DayBreaks for 10/30/19 – What Will It Be?

Image result for skunk and flower

DayBreaks for 10/30/19: What Will It Be?

From the DayBreaks archive, October 2009:

Be imitators of God, therefore, as dearly loved children and live a life of love, just as Christ loved us and gave himself up for us as a fragrant offering and sacrifice to God. (Eph. 5:1-2, NIV)

To those who are perishing, we are a dreadful smell of death and doom. But to those who are being saved, we are a life-giving perfume. And who is adequate for such a task as this? (2 Cor. 2:16, NLT)

Did you take a shower or bath this morning or last night?  Why?  If you really get down to it, most of us shower not so much for purely hygienic reasons, but because we don’t want to…well…smell!  No one wants to walk around stinking.  I’ve been in a closed car with passengers who were from the street or who were homeless and I must say, at times the smell was nearly unbearable – especially in the colder time of the year when the windows couldn’t be put down.  It’s not pleasant!  A little sweat if you’ve been playing basketball or some other sport is one thing, but the odor of a human body that hasn’t been washed perhaps for a few weeks can be overpowering. 

There is a story about a time that Dr. Lyman Beecher had received a letter which was critical of him, and when he was asked about why he didn’t reply to the letter, this is what he had to say: “One evening as I walked through a field toward my home, I encountered one of nature’s most undesirable of all creatures. I had several books in my hand which I began to throw at the creature. Unfortunately, the result of my actions was a horrible smell produced by that animal—a skunk. I determined that such an animal should be left alone.”

To a large extent, how we respond to situations determines whether or not we give off a life-giving perfume or the rotting smell of dead flesh.  There will always be unbelievers (those who are perishing, according to the 2 Cor. 2:16 passage above) who will find anything to do with us to be offensive (because we carry a message that they don’t want to accept).  We can’t compromise that message.  But how we deliver it can also either be sweet smelling, or downright repugnant.  Dr. Beecher understood that it was his actions that caused the skunk to release its powerful odor.  He could have ignored the creature, but his own actions were hostile and elicited the release of “skunk perfume.”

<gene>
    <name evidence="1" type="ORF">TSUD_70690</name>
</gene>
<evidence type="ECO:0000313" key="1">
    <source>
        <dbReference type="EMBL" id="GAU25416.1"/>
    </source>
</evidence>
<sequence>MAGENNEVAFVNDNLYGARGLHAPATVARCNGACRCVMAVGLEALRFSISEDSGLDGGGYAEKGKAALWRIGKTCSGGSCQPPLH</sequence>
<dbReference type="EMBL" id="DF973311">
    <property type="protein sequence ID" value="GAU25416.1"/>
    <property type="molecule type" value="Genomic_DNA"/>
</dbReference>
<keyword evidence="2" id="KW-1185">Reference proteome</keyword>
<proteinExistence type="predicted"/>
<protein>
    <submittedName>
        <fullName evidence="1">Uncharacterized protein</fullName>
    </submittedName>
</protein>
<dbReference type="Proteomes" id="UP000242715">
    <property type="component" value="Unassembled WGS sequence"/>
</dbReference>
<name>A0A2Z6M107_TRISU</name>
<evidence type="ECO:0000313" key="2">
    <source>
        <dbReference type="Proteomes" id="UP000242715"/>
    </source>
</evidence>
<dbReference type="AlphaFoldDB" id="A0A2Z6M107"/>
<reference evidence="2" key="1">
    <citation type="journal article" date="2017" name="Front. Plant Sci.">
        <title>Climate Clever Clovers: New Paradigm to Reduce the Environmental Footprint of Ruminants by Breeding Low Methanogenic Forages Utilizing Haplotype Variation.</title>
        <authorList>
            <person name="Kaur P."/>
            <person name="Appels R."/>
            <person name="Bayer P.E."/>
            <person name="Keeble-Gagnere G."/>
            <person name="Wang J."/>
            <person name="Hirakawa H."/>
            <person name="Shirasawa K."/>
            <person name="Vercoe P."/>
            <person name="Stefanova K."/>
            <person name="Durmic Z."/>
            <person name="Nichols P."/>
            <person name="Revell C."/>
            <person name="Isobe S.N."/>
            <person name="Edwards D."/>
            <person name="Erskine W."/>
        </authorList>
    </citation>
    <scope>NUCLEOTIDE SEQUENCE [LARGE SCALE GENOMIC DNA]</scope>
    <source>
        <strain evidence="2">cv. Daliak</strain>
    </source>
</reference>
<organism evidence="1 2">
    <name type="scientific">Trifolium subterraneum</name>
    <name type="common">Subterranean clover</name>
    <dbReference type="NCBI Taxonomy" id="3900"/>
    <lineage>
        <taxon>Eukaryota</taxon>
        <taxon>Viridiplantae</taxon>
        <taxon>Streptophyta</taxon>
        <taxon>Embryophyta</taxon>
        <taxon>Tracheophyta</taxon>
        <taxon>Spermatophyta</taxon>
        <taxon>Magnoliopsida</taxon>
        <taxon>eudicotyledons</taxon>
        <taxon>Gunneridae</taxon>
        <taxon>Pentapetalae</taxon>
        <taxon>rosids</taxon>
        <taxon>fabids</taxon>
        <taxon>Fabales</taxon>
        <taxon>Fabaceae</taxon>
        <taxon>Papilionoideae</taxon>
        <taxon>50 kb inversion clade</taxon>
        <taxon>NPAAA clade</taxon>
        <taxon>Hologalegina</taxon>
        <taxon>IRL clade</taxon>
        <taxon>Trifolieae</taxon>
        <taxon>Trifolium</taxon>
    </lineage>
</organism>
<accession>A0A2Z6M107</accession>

If we choose to respond to attacks and criticism in a fleshly, non-Christian way, only evil will result.  Even if we respond in a Christian way, we may still be persecuted and the persecution may increase.  But at least if we respond as Jesus would have responded, we will present ourselves as a fragrant offering and sacrifice to God.  And after all, isn’t He who we want to please? 

Let’s not be vindictive and small minded.  There are greater things at stake than just our own comfort.  Jesus took the nails – the least we can do is take some criticism in a God-honoring way.

PRAYER: Our nature, Lord, is to strike back any time that we are hurt, criticized or offended.  Let us learn to place all such things at your feet and trust you to deal with them in due time so that we may present ourselves to you as a fragrant offering!  In Jesus’ name, Amen.

Copyright by 2019 by Galen C. Dalrymple.  ><}}}”>

DayBreaks for 4/24/17 – Fearing the Stink We Miss the Glory

DayBreaks for 4/24/17: Fearing the Stink We Miss the Glory

Note: Galen is traveling this week.

From the DayBreaks archive, April 2007:

One of my very favorite stories from the bible is the story of the raising of Lazarus in John 11.  It has all the elements a great story should have: drama, passion, a villain, a hero and a happily-ever-after.  What’s not to like about this story?